elif pyjion_code.exec_count > 20_000:
            if jit_compile(frame):
                return pyjion_code.eval(pyjion_code.jit_code, frame)
            else:
                pyjion_code.jit_failed = True
    pyjion_code.exec_count += 1
    return _PyEval_EvalFrameDefault(frame, throw_flag)

The key point, though, is that all of this work and logic is separate from CPython and yet with the proposed API changes it is able to provide a JIT that is compliant with Python semantics (as of this writing, performance is almost equivalent to CPython without the new API). This means there's nothing technically preventing others from implementing their own JITs for CPython by utilizing the proposed API.

Other JITs

It should be mentioned that the Pyston team was consulted on an earlier version of this PEP that was more JIT-specific and they were not interested in utilizing the changes proposed because they want control over memory layout they had no interest in directly supporting CPython itself. An informal discusion with a developer on the PyPy team led to a similar comment.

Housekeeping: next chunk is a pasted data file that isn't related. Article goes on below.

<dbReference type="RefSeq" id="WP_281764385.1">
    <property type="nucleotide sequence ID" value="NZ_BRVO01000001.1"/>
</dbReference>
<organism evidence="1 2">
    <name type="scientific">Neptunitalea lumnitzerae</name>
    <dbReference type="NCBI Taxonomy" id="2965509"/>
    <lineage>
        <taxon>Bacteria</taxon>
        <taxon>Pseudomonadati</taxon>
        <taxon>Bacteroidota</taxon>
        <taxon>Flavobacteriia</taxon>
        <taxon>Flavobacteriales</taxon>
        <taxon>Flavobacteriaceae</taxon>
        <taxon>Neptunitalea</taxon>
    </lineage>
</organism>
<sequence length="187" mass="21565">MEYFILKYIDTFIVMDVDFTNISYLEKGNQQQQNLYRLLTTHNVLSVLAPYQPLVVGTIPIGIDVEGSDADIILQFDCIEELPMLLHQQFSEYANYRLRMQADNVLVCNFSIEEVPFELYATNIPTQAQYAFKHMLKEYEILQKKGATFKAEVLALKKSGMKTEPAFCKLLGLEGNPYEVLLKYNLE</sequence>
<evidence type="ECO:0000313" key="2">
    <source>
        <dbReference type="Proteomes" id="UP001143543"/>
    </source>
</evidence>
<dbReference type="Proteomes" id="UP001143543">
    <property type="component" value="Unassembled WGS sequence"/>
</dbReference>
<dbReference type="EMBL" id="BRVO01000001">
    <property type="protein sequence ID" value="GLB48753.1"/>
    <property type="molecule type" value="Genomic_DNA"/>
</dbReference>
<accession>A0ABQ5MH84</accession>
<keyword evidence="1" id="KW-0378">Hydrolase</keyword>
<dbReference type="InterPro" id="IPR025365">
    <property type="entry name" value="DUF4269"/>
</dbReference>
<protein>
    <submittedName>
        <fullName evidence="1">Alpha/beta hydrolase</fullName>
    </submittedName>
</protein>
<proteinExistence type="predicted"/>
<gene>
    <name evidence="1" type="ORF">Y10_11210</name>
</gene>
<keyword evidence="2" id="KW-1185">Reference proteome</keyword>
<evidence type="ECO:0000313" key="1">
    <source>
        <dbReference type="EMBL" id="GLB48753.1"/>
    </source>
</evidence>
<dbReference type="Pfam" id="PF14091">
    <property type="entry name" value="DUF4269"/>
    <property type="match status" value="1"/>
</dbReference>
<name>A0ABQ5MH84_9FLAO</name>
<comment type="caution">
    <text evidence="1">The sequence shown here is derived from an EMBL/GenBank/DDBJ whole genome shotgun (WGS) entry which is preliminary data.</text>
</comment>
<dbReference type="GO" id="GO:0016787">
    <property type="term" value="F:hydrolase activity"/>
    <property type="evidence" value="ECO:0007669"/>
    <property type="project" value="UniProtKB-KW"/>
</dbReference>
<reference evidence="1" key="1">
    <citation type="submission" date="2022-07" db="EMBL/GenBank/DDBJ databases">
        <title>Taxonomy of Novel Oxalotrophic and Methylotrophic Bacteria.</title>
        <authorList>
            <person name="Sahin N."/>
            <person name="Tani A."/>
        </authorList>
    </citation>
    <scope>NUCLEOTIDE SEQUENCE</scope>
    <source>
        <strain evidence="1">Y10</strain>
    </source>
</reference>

Numba [6] , on the other hand, suggested that they would be interested in the proposed change in a post-1.0 future for themselves [7] .

The experimental Coconut JIT [13] could have benefitted from this PEP. In private conversations with Coconut's creator we were told that our API was probably superior to the one they developed for Coconut to add JIT support to CPython.

Debugging